The Time’s Don’t Change: “The 98 Per Cent Have Some Rights Entitled to Respect.”


From The National Leader, January 1919.

It’s time for some Minnesota trivia: Who said this?

We have had to oppose the swaggering insolence and the millions of the war profiteers and the low moral endeavor politicians made by the froth of the war.

… We needed success to call a halt to the wild orgie of Wall street legislation which the politicians thought they were safe in putting across. We needed success to convince the 2 per cent who owns 70 per cent of the nation’s wealth that the 98 per cent have some rights entitled to respect.

War Profiteering? Corruption from Wall Street? The “98 Per Cent”?

Is this some tract from the Occupy Movement?


From The National Leader, March 1923.

No, it’s from the December 1922 edition of The National Leader, the official newspaper of The Nonpartisan League (NPL). This quote comes from editor A. B. Gilbert, and this isn’t the first time I’ve suggested we learn from these popular movements. That November saw one of the greatest victories in the League’s seven year history as it “replaced five United States senators, a whole flock of congressman and several governors with farmer-minded representatives.” Having suffered in the jingoistic atmosphere of the Great War, it was finally able to replicate nationally the success it had in its native North Dakota.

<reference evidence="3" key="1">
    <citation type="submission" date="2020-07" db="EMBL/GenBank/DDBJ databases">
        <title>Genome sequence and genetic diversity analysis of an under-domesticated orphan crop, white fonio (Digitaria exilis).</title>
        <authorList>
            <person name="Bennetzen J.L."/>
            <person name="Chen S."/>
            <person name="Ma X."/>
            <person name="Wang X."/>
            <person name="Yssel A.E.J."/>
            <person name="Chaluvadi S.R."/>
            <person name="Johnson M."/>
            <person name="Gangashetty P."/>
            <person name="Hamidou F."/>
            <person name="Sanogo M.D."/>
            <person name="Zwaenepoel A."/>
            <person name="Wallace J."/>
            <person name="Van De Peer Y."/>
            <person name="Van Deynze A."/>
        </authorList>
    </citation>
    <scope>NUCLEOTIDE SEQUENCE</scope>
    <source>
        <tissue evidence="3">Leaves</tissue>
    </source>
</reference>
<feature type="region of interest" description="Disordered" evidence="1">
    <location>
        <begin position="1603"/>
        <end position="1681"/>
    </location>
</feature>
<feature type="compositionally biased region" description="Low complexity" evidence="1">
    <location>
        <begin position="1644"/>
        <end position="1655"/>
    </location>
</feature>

From The National Leader, March 1923.

Although it ran candidates endorsed by both farmers and laborers in Minnesota, 1922 was the year their work culminated in the elections of Senators Henrik Shipstead and Magnus Johnson. After receding during the prosperity of the decade, from the League emerged the Farmer-Labor Party. Although often overlooked, the role of the NPL in that movement can’t be overstated. In fact, as one contributor to The Leader wrote in “The Future of The Nonpartisan League” (July 1923):

Had there been no League, there would be no farmer-labor co-operation. The League has been a tremendous factor in bringing the farmer and the industrial worker together. Farmer-labor co-operation is growing despite the efforts of big business and the big business press to keep the two wings of the industrial army apart.

If you’re interested in reading The National Leader yourself, Google Books has several volumes available:

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